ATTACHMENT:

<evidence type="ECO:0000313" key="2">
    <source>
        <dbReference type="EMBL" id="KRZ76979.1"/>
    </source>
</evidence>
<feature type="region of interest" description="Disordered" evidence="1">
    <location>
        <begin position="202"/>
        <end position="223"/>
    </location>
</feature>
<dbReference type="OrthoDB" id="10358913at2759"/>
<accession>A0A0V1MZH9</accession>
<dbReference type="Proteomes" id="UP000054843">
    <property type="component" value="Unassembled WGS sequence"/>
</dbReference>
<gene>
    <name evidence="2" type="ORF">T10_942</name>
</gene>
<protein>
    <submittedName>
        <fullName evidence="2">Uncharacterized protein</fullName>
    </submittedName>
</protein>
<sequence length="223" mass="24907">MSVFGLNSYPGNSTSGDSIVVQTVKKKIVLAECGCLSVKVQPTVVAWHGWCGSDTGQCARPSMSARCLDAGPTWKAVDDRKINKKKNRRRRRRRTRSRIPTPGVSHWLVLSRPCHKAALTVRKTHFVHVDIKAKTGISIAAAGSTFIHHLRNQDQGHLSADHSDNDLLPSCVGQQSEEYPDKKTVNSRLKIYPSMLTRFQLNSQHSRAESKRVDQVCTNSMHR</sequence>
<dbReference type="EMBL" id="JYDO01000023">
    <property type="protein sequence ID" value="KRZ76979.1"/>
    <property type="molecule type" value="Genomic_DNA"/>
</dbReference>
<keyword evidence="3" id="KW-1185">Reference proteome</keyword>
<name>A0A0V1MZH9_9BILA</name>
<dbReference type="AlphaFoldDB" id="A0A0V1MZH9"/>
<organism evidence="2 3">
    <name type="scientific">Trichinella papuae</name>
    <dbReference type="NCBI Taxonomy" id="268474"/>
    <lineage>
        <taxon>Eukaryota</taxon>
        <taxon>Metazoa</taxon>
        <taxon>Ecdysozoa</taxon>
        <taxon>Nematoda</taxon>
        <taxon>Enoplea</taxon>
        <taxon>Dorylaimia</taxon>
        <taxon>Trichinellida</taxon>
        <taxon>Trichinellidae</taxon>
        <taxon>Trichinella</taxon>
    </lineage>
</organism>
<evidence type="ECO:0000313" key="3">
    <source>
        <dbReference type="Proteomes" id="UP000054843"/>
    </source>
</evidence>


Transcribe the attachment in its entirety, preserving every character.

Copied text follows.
<evidence type="ECO:0000313" key="2">
    <source>
        <dbReference type="EMBL" id="KRZ76979.1"/>
    </source>
</evidence>
<feature type="region of interest" description="Disordered" evidence="1">
    <location>
        <begin position="202"/>
        <end position="223"/>
    </location>
</feature>
<dbReference type="OrthoDB" id="10358913at2759"/>
<accession>A0A0V1MZH9</accession>
<dbReference type="Proteomes" id="UP000054843">
    <property type="component" value="Unassembled WGS sequence"/>
</dbReference>
<gene>
    <name evidence="2" type="ORF">T10_942</name>
</gene>
<protein>
    <submittedName>
        <fullName evidence="2">Uncharacterized protein</fullName>
    </submittedName>
</protein>
<sequence length="223" mass="24907">MSVFGLNSYPGNSTSGDSIVVQTVKKKIVLAECGCLSVKVQPTVVAWHGWCGSDTGQCARPSMSARCLDAGPTWKAVDDRKINKKKNRRRRRRRTRSRIPTPGVSHWLVLSRPCHKAALTVRKTHFVHVDIKAKTGISIAAAGSTFIHHLRNQDQGHLSADHSDNDLLPSCVGQQSEEYPDKKTVNSRLKIYPSMLTRFQLNSQHSRAESKRVDQVCTNSMHR</sequence>
<dbReference type="EMBL" id="JYDO01000023">
    <property type="protein sequence ID" value="KRZ76979.1"/>
    <property type="molecule type" value="Genomic_DNA"/>
</dbReference>
<keyword evidence="3" id="KW-1185">Reference proteome</keyword>
<name>A0A0V1MZH9_9BILA</name>
<dbReference type="AlphaFoldDB" id="A0A0V1MZH9"/>
<organism evidence="2 3">
    <name type="scientific">Trichinella papuae</name>
    <dbReference type="NCBI Taxonomy" id="268474"/>
    <lineage>
        <taxon>Eukaryota</taxon>
        <taxon>Metazoa</taxon>
        <taxon>Ecdysozoa</taxon>
        <taxon>Nematoda</taxon>
        <taxon>Enoplea</taxon>
        <taxon>Dorylaimia</taxon>
        <taxon>Trichinellida</taxon>
        <taxon>Trichinellidae</taxon>
        <taxon>Trichinella</taxon>
    </lineage>
</organism>
<evidence type="ECO:0000313" key="3">
    <source>
        <dbReference type="Proteomes" id="UP000054843"/>
    </source>
</evidence>